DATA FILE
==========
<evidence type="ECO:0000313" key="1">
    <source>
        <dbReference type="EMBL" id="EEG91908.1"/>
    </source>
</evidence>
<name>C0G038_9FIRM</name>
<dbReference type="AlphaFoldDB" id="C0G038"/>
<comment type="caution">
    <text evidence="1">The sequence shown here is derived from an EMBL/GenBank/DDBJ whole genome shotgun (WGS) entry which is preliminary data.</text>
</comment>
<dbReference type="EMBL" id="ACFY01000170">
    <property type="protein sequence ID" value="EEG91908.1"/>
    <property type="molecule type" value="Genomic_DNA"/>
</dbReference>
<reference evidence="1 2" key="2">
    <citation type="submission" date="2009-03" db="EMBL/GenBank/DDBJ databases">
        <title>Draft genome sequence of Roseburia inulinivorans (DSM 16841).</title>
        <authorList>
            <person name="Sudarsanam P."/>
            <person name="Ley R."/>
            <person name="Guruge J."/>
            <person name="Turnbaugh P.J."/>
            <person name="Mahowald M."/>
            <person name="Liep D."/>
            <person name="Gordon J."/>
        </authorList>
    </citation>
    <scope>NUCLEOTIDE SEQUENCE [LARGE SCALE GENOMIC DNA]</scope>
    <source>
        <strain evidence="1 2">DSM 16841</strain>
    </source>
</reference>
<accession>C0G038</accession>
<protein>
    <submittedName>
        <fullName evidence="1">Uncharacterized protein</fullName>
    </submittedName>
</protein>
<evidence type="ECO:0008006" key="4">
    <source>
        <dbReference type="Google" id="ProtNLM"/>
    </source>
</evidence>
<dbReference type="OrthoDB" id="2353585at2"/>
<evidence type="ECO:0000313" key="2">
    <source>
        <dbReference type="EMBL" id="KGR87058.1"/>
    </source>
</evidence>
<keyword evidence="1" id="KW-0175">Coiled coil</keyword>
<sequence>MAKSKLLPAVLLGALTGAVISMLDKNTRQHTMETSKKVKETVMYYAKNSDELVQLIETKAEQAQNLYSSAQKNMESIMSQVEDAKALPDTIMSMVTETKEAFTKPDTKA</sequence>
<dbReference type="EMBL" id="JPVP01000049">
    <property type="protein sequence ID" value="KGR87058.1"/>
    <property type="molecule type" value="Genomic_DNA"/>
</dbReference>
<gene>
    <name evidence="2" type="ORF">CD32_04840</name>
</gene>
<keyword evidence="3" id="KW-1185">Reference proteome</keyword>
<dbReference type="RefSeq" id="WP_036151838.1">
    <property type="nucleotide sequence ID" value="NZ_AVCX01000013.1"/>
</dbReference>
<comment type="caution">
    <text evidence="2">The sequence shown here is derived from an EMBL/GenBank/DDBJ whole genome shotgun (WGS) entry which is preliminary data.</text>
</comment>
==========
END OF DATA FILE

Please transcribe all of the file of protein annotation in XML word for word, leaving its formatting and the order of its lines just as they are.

<evidence type="ECO:0000313" key="1">
    <source>
        <dbReference type="EMBL" id="EEG91908.1"/>
    </source>
</evidence>
<name>C0G038_9FIRM</name>
<dbReference type="AlphaFoldDB" id="C0G038"/>
<comment type="caution">
    <text evidence="1">The sequence shown here is derived from an EMBL/GenBank/DDBJ whole genome shotgun (WGS) entry which is preliminary data.</text>
</comment>
<dbReference type="EMBL" id="ACFY01000170">
    <property type="protein sequence ID" value="EEG91908.1"/>
    <property type="molecule type" value="Genomic_DNA"/>
</dbReference>
<reference evidence="1 2" key="2">
    <citation type="submission" date="2009-03" db="EMBL/GenBank/DDBJ databases">
        <title>Draft genome sequence of Roseburia inulinivorans (DSM 16841).</title>
        <authorList>
            <person name="Sudarsanam P."/>
            <person name="Ley R."/>
            <person name="Guruge J."/>
            <person name="Turnbaugh P.J."/>
            <person name="Mahowald M."/>
            <person name="Liep D."/>
            <person name="Gordon J."/>
        </authorList>
    </citation>
    <scope>NUCLEOTIDE SEQUENCE [LARGE SCALE GENOMIC DNA]</scope>
    <source>
        <strain evidence="1 2">DSM 16841</strain>
    </source>
</reference>
<accession>C0G038</accession>
<protein>
    <submittedName>
        <fullName evidence="1">Uncharacterized protein</fullName>
    </submittedName>
</protein>
<evidence type="ECO:0008006" key="4">
    <source>
        <dbReference type="Google" id="ProtNLM"/>
    </source>
</evidence>
<dbReference type="OrthoDB" id="2353585at2"/>
<evidence type="ECO:0000313" key="2">
    <source>
        <dbReference type="EMBL" id="KGR87058.1"/>
    </source>
</evidence>
<keyword evidence="1" id="KW-0175">Coiled coil</keyword>
<sequence>MAKSKLLPAVLLGALTGAVISMLDKNTRQHTMETSKKVKETVMYYAKNSDELVQLIETKAEQAQNLYSSAQKNMESIMSQVEDAKALPDTIMSMVTETKEAFTKPDTKA</sequence>
<dbReference type="EMBL" id="JPVP01000049">
    <property type="protein sequence ID" value="KGR87058.1"/>
    <property type="molecule type" value="Genomic_DNA"/>
</dbReference>
<gene>
    <name evidence="2" type="ORF">CD32_04840</name>
</gene>
<keyword evidence="3" id="KW-1185">Reference proteome</keyword>
<dbReference type="RefSeq" id="WP_036151838.1">
    <property type="nucleotide sequence ID" value="NZ_AVCX01000013.1"/>
</dbReference>
<comment type="caution">
    <text evidence="2">The sequence shown here is derived from an EMBL/GenBank/DDBJ whole genome shotgun (WGS) entry which is preliminary data.</text>
</comment>